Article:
United Daily News: 97% of Ma's campaign promises realized?
Central News Agency
2014-01-20 11:10 AM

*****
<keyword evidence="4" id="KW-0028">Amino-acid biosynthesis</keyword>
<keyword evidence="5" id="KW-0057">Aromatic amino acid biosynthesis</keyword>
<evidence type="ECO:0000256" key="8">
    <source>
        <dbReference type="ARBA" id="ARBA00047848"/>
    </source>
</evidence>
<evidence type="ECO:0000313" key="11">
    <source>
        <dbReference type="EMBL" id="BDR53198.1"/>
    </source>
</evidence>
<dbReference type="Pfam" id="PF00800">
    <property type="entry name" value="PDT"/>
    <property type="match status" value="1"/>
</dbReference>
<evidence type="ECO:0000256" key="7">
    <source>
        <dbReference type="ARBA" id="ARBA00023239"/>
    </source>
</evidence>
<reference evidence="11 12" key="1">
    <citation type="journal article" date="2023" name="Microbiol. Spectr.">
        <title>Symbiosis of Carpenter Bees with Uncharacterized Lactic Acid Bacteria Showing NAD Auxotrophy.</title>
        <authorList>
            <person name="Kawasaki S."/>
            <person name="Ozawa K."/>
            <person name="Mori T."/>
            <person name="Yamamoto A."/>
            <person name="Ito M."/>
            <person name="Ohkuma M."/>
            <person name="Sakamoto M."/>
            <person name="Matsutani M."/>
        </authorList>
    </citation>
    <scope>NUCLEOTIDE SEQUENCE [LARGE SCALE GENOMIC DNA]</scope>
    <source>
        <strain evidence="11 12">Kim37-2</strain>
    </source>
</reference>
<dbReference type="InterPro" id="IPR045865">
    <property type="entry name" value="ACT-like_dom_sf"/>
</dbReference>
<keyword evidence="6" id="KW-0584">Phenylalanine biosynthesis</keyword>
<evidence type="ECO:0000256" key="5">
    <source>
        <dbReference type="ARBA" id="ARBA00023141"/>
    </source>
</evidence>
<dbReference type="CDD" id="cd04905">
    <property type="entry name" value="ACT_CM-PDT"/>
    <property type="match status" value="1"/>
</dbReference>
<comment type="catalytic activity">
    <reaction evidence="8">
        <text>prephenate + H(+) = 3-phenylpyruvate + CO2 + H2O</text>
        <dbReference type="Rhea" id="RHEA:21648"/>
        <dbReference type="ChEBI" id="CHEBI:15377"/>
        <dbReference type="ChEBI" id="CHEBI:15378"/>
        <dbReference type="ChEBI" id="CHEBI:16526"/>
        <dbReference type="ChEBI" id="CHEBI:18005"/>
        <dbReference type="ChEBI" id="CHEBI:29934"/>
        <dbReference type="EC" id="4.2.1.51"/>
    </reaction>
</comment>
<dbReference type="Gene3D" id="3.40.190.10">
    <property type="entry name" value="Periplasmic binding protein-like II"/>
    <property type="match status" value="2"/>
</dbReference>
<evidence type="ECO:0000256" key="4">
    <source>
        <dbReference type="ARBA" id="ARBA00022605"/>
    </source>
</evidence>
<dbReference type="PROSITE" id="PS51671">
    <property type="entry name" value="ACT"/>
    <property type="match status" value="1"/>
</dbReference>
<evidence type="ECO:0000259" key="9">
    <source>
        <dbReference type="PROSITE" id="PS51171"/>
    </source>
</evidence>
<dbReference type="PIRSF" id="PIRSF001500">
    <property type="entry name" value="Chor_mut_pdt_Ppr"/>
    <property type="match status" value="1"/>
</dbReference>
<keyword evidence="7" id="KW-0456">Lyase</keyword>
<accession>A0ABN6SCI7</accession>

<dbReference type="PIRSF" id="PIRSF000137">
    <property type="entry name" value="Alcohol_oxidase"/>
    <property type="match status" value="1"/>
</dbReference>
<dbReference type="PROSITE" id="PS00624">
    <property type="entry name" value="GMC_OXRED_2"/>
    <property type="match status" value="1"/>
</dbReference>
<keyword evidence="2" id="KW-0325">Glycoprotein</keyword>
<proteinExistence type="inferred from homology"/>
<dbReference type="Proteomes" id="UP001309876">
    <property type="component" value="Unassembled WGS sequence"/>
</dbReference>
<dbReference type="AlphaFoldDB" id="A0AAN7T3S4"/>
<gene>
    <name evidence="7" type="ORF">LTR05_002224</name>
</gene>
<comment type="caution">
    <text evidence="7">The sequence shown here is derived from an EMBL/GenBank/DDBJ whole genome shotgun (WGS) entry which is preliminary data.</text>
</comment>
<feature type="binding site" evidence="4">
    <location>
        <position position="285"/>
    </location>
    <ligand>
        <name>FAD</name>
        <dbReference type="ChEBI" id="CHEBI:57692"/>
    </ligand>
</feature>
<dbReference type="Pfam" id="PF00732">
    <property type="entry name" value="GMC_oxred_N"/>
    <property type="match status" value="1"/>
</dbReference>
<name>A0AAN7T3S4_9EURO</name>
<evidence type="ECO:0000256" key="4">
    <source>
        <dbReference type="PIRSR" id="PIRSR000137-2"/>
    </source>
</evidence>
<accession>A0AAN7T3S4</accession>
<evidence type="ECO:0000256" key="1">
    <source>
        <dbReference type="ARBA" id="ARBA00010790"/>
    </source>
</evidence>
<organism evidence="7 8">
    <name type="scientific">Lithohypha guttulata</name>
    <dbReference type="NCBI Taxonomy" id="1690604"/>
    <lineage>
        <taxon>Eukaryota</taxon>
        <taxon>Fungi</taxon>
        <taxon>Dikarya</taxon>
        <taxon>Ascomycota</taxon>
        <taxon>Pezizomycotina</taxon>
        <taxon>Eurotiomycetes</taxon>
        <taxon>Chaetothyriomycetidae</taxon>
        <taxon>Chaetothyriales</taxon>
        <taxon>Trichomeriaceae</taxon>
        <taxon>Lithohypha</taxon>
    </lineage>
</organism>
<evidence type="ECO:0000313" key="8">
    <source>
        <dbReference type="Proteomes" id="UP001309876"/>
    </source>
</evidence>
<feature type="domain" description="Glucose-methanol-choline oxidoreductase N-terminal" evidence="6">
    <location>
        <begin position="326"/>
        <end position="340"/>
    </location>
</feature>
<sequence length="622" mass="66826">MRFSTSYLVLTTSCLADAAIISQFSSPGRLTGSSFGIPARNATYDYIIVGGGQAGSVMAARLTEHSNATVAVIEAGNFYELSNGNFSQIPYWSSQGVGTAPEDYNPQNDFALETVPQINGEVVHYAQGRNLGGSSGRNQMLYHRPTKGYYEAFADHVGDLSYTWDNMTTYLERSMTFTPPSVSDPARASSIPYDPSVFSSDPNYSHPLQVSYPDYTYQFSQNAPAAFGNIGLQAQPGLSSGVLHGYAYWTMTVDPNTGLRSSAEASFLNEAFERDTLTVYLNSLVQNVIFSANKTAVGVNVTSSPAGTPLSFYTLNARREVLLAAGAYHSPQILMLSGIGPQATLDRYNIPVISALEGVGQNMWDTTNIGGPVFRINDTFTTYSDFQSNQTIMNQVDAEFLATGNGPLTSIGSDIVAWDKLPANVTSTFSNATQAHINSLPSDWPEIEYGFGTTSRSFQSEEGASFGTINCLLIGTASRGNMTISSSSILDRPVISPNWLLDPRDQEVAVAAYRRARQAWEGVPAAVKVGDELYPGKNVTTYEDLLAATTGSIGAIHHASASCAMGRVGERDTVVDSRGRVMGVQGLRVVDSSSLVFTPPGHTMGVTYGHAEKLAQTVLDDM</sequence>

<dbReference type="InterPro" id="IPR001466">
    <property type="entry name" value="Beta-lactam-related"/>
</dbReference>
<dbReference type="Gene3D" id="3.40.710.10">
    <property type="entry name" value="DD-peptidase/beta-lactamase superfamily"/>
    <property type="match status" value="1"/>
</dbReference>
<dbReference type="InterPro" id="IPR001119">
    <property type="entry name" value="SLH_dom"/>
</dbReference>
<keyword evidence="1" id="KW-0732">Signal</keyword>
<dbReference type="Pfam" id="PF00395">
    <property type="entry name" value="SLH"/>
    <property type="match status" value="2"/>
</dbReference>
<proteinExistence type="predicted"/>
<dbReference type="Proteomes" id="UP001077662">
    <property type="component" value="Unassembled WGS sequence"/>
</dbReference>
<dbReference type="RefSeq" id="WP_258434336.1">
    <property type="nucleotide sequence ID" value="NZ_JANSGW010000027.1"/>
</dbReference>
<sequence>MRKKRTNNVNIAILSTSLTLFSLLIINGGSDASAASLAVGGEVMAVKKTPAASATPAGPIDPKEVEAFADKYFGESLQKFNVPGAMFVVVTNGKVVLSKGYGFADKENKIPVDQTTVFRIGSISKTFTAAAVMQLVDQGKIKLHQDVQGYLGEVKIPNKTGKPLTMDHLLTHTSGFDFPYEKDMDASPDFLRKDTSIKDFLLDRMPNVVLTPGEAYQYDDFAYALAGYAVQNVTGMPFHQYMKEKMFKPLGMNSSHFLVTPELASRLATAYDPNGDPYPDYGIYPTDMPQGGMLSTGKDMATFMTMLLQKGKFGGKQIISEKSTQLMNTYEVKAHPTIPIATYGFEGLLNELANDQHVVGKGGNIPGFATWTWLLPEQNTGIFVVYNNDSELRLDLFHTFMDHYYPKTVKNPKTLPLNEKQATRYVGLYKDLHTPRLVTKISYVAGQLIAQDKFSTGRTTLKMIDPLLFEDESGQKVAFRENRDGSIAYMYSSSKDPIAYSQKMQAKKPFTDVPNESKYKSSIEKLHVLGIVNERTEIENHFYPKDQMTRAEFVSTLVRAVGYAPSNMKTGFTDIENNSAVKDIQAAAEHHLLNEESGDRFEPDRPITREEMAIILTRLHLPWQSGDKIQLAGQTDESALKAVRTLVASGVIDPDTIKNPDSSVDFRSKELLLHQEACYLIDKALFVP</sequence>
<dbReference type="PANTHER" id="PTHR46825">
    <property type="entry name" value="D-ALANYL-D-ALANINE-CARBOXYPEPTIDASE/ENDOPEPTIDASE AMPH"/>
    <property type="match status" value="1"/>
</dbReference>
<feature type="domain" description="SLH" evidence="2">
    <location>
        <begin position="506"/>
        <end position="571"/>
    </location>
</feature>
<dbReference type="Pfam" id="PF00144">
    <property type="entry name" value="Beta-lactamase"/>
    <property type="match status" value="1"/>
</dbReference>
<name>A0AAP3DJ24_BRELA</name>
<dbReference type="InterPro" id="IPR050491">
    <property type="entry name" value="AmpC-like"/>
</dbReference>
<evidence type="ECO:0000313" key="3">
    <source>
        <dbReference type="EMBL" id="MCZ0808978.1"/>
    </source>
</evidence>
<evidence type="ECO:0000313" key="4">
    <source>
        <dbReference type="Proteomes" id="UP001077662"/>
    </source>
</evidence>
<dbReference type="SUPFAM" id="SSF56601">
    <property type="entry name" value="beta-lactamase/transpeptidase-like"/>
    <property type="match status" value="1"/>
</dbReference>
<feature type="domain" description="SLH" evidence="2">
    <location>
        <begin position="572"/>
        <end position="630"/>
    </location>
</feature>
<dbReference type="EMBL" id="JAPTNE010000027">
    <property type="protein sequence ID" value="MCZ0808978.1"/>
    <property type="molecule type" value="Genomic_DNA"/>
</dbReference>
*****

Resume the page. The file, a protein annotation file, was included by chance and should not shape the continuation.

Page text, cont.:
The Research, Development and Evaluation Commission (RDEC) has said that of the 404 election promises presented by President Ma Ying-jeou during his 2008 campaign, 401 have either been achieved or have produced initial results, indicating some 97 percent of his goals have come to fruition. The public certainly has its share of doubts. If 97 percent of Ma's policies have truly been carried out, why haven't the people taken note? Why is Taiwan's economy still sluggish? And why is the government as inefficient as ever? For making the assessment, the RDEC should also be responsible for explaining why Ma's approval ratings have dropped to just 9 percent despite apparently making good on nearly all of his campaign promises. Few remember the content of Ma's 404 election promises. What people do remember -- and talk about -- are his "6-3-3" pledges to reach 6 percent annual economic growth, bring unemployment down to below 3 percent and raise per capita income to US$30,000 by 2016. These have conspicuously failed to materialize. In fact, the majority of Ma's promises, including the NT$3 trillion (US$99.59 billion) 12 "iTaiwan projects," are simply means to achieve his "6-3-3" pledge. The government is doing nothing but deceiving itself by saying that its construction projects have shown results. Instead of fortifying Ma's achievements, the unrealistic figure of 97 percent has contributed to his embarrassment, while also exposing the RDEC's attempt to whitewash the administration's failures. This also raises the question of whether government agencies should be putting so much effort into implementing the president's campaign promises. These promises were made to win elections and do not necessarily meet the needs of the country at the present time. Flexibility is in order to meet changing national needs. The inflated statistic is a prime example of the Ma administration's tendency to blindly pursue rigid and outdated index figures at the expense of the needs and feelings of the people and the challenges facing the country. (Editorial abstract -- Jan. 20, 2014) (By Y.F. Low)
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